The ability scores of the examinees are completely test dependent. These limitations among others are now being complemented by the IRT technique. IRT provides more accurate estimates of ability, several improvements in scaling persons and items, greater flexibility in situations where different groups or test forms are used. Despite these merits, IRT has not been given sufficient coverage in graduate education. Worse still, most psychometricians and educators are not familiar with both the theoretical and practical aspects of IRT as very few empirical works have been done on it. In fact, IRT has not been given the needed attention as CTT in the development of measuring instruction such as chemistry achievement test.

Chemistry is one the science subjects taught in the Junior Secondary Schools together with Physics and Biology as Basic Science. It is taught as a single subject in the Senior Secondary Schools. Kirti (n.d) conceptualized Chemistry as the branch of science that deals with the recognition of the substances of which matter is composed, the examination of their attributes and the ways in which the matter interact, combine, change, and the use of these processes to form new substance. The importance of Chemistry to humanity cannot be over-emphasized. According to Smita as cited in ^{ 9}, our all three basic needs i.e food, shelter and cloth are made by chemical processes using chemicals and fibres. That is, Chemistry is always present around us. So, Chemistry is important. It was based on this premise ^{ 10} concluded that “Chemistry is involved in the manufacture of all manmade objects and things. So, in your life time, everything you touch is tough by chemistry”. Despite the importance of Chemistry in our everyday life, available records have showed poor performance among students in the subject in external examinations. ^{ 11} researched on students performance in external examinations in Boarding and Day Secondary Schools in Kano Metropolis, Nigeria using the examinations conducted from 2005 -2011 for selected subjects: English, Mathematics, Sciences (including Chemistry ), and Home Economics. The results indicated poor performance among students in the selected subjects including Chemistry. According to the researcher, there was no year where the performance level of Day Senior Secondary Schools in Kano Metropolis reached 50% in any subject from 2005 -2011. Most of the measuring instruments used over the years were anchored on CTT. The credibility of these measuring instruments is yet to be extensively reviewed in the measurement community.

Considering the importance of chemistry to humanity, the need to develop an instrument which will reliably and validly measure students’ ability in chemistry cannot be over emphasized. This study adopted the One-Parameter Logistic Model (1-PLM) of Item Response Theory in the Development and Standardization of Chemistry Achievement Test. The choice of One-Parameter Logistic Model (1-PLM) for this study was based on the fact that Chemistry content as indicated in the scheme of work graduate in difficulty i.e. from simple to complex. So, if item discrimination is kept constant, an instrument should be able to measure the learning progress of students in chemistry, taken cognizance of the content areas.

The following research questions were answered in this study:

1) What is the item difficulty of each item of the OKUKINS Chemistry Achievement Test and their associated Standard Errors of Measurement?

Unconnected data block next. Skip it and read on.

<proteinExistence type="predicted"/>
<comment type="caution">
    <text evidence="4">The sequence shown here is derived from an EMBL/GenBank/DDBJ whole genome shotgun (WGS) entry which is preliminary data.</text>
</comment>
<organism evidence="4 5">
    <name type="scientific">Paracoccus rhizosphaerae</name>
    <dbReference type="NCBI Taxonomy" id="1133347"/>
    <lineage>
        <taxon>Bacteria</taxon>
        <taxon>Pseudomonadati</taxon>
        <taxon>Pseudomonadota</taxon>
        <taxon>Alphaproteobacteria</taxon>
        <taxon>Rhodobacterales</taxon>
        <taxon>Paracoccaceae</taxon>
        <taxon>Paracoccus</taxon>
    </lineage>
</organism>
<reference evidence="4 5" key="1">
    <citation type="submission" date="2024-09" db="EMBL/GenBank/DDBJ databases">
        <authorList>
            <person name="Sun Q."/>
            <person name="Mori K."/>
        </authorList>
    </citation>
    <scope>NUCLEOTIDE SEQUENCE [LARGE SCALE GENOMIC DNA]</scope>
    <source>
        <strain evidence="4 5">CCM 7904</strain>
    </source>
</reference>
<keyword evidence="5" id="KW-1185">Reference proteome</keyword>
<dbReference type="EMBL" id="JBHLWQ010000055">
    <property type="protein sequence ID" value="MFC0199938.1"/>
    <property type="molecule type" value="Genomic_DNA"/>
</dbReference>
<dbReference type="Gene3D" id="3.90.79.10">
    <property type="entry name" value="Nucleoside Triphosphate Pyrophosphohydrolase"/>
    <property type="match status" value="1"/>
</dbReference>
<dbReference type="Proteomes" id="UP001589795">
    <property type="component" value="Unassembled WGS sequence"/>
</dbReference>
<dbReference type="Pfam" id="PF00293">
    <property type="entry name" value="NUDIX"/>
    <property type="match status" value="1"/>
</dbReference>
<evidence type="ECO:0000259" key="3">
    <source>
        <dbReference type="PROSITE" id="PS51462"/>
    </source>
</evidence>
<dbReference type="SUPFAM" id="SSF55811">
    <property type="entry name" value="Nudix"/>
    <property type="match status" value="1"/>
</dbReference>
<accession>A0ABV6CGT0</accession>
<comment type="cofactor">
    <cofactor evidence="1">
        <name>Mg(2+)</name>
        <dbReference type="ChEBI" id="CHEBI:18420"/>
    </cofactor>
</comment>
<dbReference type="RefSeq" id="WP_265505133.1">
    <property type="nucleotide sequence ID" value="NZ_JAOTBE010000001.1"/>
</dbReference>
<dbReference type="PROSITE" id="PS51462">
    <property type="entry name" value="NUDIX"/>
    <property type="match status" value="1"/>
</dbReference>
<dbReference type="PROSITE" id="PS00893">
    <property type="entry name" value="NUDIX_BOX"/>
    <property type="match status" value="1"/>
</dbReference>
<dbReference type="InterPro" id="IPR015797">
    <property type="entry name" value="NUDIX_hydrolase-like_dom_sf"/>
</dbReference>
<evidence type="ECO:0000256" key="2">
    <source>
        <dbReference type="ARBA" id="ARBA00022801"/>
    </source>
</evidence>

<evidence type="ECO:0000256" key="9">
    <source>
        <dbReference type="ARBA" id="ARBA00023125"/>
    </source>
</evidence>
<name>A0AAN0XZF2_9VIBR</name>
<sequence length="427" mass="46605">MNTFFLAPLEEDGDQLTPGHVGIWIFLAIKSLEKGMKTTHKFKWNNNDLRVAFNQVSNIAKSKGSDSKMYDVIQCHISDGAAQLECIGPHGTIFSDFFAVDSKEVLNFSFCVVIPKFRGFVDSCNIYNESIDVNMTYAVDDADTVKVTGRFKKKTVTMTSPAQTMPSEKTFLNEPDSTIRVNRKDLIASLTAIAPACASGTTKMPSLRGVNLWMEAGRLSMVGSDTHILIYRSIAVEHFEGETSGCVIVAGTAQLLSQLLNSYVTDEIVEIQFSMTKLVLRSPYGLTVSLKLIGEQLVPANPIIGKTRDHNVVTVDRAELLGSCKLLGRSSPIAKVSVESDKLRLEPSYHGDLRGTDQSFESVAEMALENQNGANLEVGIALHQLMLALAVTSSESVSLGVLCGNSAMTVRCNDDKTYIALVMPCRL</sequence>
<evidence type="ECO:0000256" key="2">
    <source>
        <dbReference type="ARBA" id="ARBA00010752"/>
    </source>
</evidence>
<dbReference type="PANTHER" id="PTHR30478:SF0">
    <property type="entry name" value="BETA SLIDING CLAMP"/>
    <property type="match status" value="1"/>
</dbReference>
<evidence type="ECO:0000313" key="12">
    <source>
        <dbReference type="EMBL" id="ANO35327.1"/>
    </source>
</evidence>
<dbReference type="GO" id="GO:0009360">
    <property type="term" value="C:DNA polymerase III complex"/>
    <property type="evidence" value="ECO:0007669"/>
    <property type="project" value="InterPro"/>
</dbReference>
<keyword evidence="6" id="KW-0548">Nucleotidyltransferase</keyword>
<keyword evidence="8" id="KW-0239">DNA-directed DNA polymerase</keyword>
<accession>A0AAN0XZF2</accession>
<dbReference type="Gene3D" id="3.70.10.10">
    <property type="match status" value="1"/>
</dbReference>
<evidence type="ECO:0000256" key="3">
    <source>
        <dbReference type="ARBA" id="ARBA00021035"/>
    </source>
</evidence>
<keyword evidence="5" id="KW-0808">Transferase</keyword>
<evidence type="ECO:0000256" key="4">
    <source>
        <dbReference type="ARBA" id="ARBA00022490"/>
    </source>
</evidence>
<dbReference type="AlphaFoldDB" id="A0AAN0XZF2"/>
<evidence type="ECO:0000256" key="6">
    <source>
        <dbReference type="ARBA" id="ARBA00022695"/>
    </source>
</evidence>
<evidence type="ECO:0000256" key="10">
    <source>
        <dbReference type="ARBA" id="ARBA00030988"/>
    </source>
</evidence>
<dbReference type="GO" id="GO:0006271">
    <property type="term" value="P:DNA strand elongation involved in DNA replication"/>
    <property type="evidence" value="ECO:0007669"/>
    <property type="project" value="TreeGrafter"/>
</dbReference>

2) What are the ability estimates of each examinee’s and their associated Standard Errors of Measurement using the OKUKINS Chemistry Achievement test?

3) To what extent do the items of the OKUKINS Chemistry Achievement Test fit the One-Parameter Logistic Model (1-PLM)?

4) What are the correlation coefficients of the Standard Errors of Measurement across samples associated with difficulty parameters as an evidence of item-by-item reliability of the OKUKINS Chemistry Achievement Test?

5) What is the correlation coefficient of the Standard Errors of Measurement across samples associated with ability estimates as an evidence of person reliability of the OKUKINS Chemistry Achievement Test?

6) What are the Item Characteristic Curves (ICC) of the items of the OKUKINS Chemistry Achievement Test?

7) How much information does the OKUKINS Chemistry Achievement Test provide over the ability trait range?

8) What difference exists in the academic achievement of male and female students in the OKUKINS Chemistry Achievement Test?

The following hypothesis was tested at 0.05 level of significance

1) There is no significant difference in the academic achievement of male and female students in the OKUKINS Chemistry Achievement Test.

This study adopted the instrumentation research design since it deals with development and standardization of a measuring instrument. The population of the study is all the Nineteen Thousand and Eighty-Two (19,082) SS II students in the One Hundred and Eighty-five (185) secondary schools in the eight Local Government Areas in Delta Central Senatorial District of Delta State. Research evidence had shown that, in IRT, sample size has direct relationship with the precision in which item parameters can be estimated. According to ^{ 12}, inadequate sample size can lead to increased estimation error with unfavourable implications for analysis of item and test data. Suen as cited in ^{ 2} recommended a sample size of 200 examinees for One-Parameter Logistic Model (1-PLM). The present researcher used a sample size of 200 SS II students selected from 4 sampled Local Government Areas in Delta Central Senatorial District of Delta State using proportional stratified random sampling technique. The sample was further divided into two equal parts (set A and B) each consisting of 100 students. The original sample was designated as sample O. Set A and set B were designated as sample A and sample B respectively. Equal numbers of male and female students were selected for the study.